Trying Out for Spring Sports


Zoe Bertino in 2016 after winning a soccer tournament. (photo by David Bertino)

Emme Clymer

Athletes at Ralston Valley work tirelessly to prepare for spring sports tryouts. These sports include boys and girls track, boys and girls lacrosse, baseball, boys swimming, girls golf, girls soccer, girls tennis, and track. Trying out for a sport can be exhausting and stressful, but making a successful team makes the hard work worthwhile.

Freshman Austin Lemke is a player on the level three baseball team. Lemke started playing at a young age. “I’ve been playing for pretty much my whole life, and I really enjoy every aspect of the game,” he said.

A lot of people start playing sports at a young age and sometimes they end up continuing to play it through middle and even high school, like freshman Zoe Bertino.

Bertino is on the level three soccer team. Making a high school team is a dream for a lot of young athletes, including her.

“I’ve been playing soccer since I was four, and I’ve always been excited to play for my high school team,” Bertino said.

Sophomore Tori Kilgour is on the tennis team. Contrary to Bertino and Lemke, Kilgour has not been playing for very long. “My friend and I went to the tennis court to play a few matches, and we decided to go for it and try tennis out.”

Though all three of them are playing different sports at different levels, they all agreed that the anxiety and hassle of trying out against other people was the most stressful part of trying to make a team. Kilgour was intimidated by the number of girls trying out. “There were so many girls there, it was hard not to be nervous!” On the other hand, Lemke was more intimidated by the coaches, and Bertino was anxious for the cuts.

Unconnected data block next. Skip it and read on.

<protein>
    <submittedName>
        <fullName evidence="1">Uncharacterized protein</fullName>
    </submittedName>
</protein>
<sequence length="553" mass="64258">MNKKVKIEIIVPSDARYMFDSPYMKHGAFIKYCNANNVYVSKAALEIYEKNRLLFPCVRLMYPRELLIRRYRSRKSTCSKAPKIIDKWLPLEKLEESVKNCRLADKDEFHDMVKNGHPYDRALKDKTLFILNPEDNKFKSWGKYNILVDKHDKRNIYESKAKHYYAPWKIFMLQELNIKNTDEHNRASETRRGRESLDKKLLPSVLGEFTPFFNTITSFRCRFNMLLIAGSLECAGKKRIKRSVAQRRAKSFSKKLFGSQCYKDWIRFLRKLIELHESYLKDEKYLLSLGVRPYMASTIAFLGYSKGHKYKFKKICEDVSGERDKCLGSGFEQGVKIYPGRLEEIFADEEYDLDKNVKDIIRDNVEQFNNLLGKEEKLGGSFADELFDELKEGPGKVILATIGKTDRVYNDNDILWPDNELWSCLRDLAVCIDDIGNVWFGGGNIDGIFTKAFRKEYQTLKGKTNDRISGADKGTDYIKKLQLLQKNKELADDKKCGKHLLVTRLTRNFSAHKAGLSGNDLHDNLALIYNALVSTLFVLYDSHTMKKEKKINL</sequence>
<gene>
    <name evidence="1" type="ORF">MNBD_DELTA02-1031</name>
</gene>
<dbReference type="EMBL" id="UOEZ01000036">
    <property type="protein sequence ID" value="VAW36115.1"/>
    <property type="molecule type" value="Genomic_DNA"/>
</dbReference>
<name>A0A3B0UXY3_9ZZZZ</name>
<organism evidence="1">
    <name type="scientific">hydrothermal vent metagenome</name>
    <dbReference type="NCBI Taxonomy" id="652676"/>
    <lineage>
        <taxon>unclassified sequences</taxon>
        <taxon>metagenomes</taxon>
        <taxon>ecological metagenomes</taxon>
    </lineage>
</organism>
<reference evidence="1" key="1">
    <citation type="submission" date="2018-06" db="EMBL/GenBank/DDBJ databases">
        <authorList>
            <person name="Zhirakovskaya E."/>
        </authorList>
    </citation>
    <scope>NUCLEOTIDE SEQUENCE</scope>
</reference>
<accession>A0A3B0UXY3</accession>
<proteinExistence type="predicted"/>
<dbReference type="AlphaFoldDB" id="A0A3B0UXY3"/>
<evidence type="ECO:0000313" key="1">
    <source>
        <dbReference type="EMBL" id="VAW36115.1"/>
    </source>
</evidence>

“I knew they were going to have to cut girls in the end and knowing that was always a hard thing to look forward to.”

As well as the stress surrounding making teams, students work hard to prepare for the big day. Bertino, Lemke, and Kilgour all took time to practice and exercise to get themselves ready. On top of conditioning for preseason training, Bertino spent time outside of practice “doing pushups, sit-ups, and juggling.” Kilgour practiced playing matches with friends, and Lemke focused on perfecting weak areas.

“I trained every day leading up to tryouts and especially worked to improve things I’m not great at.”

Trying out for a sport is exhausting and stressful and with so many people and so little spots, not everyone can make a team. But even if an athlete gets cut, it doesn’t mean they are bad at the sport. It’s not easy to make a team, and there are chances to try again for the same sport next year or give someone an opportunity to try something else.